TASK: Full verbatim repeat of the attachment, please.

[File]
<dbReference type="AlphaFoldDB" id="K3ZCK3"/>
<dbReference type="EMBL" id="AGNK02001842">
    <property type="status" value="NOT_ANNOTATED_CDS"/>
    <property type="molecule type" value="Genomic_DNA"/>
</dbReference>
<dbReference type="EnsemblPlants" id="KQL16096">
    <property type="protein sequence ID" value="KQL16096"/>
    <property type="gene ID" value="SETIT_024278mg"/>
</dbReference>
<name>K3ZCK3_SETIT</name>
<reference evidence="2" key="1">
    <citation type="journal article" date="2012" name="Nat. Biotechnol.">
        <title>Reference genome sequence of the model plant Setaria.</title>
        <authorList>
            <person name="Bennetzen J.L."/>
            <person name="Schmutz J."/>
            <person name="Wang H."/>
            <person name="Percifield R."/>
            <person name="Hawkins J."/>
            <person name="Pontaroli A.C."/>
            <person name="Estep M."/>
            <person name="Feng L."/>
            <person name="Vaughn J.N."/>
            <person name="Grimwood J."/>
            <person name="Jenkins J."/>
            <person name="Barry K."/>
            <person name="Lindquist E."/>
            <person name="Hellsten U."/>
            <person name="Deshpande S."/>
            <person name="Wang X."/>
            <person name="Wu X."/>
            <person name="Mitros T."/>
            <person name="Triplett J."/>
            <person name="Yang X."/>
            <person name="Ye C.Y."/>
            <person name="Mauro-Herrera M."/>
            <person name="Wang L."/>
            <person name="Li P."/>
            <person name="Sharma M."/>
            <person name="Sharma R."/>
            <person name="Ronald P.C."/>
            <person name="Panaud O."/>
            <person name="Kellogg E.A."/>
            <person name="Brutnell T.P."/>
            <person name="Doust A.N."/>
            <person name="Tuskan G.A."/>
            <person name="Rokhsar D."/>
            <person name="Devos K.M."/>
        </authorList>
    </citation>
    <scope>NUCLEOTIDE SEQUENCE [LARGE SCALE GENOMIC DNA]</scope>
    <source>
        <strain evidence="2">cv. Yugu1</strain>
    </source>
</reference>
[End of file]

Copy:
<dbReference type="AlphaFoldDB" id="K3ZCK3"/>
<dbReference type="EMBL" id="AGNK02001842">
    <property type="status" value="NOT_ANNOTATED_CDS"/>
    <property type="molecule type" value="Genomic_DNA"/>
</dbReference>
<dbReference type="EnsemblPlants" id="KQL16096">
    <property type="protein sequence ID" value="KQL16096"/>
    <property type="gene ID" value="SETIT_024278mg"/>
</dbReference>
<name>K3ZCK3_SETIT</name>
<reference evidence="2" key="1">
    <citation type="journal article" date="2012" name="Nat. Biotechnol.">
        <title>Reference genome sequence of the model plant Setaria.</title>
        <authorList>
            <person name="Bennetzen J.L."/>
            <person name="Schmutz J."/>
            <person name="Wang H."/>
            <person name="Percifield R."/>
            <person name="Hawkins J."/>
            <person name="Pontaroli A.C."/>
            <person name="Estep M."/>
            <person name="Feng L."/>
            <person name="Vaughn J.N."/>
            <person name="Grimwood J."/>
            <person name="Jenkins J."/>
            <person name="Barry K."/>
            <person name="Lindquist E."/>
            <person name="Hellsten U."/>
            <person name="Deshpande S."/>
            <person name="Wang X."/>
            <person name="Wu X."/>
            <person name="Mitros T."/>
            <person name="Triplett J."/>
            <person name="Yang X."/>
            <person name="Ye C.Y."/>
            <person name="Mauro-Herrera M."/>
            <person name="Wang L."/>
            <person name="Li P."/>
            <person name="Sharma M."/>
            <person name="Sharma R."/>
            <person name="Ronald P.C."/>
            <person name="Panaud O."/>
            <person name="Kellogg E.A."/>
            <person name="Brutnell T.P."/>
            <person name="Doust A.N."/>
            <person name="Tuskan G.A."/>
            <person name="Rokhsar D."/>
            <person name="Devos K.M."/>
        </authorList>
    </citation>
    <scope>NUCLEOTIDE SEQUENCE [LARGE SCALE GENOMIC DNA]</scope>
    <source>
        <strain evidence="2">cv. Yugu1</strain>
    </source>
</reference>